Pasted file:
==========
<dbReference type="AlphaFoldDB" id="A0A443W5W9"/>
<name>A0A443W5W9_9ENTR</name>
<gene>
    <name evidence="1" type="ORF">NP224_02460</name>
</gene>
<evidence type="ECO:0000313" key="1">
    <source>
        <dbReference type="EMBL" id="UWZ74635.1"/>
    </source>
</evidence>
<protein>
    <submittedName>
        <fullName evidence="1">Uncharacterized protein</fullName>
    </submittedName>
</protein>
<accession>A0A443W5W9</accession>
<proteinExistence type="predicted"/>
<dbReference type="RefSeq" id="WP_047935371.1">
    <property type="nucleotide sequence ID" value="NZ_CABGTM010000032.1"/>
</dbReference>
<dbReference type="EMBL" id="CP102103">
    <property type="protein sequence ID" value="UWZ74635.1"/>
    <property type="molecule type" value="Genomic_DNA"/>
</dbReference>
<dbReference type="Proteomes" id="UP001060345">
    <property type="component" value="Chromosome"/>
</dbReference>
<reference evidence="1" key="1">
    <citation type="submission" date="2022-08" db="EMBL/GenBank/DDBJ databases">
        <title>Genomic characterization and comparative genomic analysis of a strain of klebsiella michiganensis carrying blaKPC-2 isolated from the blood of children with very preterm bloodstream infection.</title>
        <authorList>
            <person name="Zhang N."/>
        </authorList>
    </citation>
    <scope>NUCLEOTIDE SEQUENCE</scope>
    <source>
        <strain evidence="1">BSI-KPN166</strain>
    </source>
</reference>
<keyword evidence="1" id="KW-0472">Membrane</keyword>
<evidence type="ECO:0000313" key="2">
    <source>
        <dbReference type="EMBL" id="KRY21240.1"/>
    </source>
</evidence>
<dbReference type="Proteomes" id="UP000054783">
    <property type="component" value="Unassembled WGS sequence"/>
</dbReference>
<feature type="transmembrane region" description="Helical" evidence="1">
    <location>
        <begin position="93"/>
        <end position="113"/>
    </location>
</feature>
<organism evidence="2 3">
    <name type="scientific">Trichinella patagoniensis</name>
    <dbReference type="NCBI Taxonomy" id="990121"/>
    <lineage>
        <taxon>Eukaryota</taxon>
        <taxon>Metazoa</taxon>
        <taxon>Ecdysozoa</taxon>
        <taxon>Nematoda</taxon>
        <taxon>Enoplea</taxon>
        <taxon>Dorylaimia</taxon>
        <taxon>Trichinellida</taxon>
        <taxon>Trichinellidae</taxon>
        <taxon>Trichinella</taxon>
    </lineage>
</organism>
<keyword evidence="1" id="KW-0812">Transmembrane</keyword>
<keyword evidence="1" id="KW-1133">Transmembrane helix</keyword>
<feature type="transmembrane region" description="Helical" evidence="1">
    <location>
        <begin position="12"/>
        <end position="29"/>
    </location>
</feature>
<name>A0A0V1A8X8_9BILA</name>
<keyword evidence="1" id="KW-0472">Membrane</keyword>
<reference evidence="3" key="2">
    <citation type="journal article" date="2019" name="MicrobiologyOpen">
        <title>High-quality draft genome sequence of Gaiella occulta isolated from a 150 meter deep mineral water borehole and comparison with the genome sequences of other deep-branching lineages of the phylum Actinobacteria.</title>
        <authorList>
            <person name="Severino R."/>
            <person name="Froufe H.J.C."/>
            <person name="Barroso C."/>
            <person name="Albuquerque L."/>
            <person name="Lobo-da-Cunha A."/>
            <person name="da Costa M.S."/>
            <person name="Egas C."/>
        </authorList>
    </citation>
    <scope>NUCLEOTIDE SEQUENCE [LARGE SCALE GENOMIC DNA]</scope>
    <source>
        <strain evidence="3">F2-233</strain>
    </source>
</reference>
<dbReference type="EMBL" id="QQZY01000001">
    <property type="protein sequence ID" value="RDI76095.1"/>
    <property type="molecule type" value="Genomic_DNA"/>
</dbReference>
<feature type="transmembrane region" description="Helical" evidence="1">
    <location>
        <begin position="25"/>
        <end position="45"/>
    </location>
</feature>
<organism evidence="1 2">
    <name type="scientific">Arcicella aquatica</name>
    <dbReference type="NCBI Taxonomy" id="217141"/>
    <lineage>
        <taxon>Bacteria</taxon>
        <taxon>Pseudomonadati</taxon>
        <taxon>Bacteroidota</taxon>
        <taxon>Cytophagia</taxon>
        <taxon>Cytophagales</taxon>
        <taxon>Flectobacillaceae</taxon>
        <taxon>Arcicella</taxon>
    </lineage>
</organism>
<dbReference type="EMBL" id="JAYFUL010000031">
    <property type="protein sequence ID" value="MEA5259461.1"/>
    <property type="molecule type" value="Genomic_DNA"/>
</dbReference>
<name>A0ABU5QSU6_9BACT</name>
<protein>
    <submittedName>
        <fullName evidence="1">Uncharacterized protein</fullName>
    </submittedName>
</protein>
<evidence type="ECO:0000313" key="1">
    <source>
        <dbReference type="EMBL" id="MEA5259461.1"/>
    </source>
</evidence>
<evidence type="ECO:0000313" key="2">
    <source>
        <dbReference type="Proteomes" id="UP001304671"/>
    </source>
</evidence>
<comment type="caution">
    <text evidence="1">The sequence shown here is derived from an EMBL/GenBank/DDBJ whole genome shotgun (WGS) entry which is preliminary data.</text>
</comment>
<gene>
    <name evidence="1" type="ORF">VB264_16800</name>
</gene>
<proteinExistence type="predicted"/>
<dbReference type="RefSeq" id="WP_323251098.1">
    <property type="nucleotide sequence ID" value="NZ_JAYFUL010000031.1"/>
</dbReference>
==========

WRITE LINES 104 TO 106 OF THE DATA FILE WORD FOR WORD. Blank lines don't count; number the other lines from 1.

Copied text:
        <begin position="25"/>
        <end position="45"/>
    </location>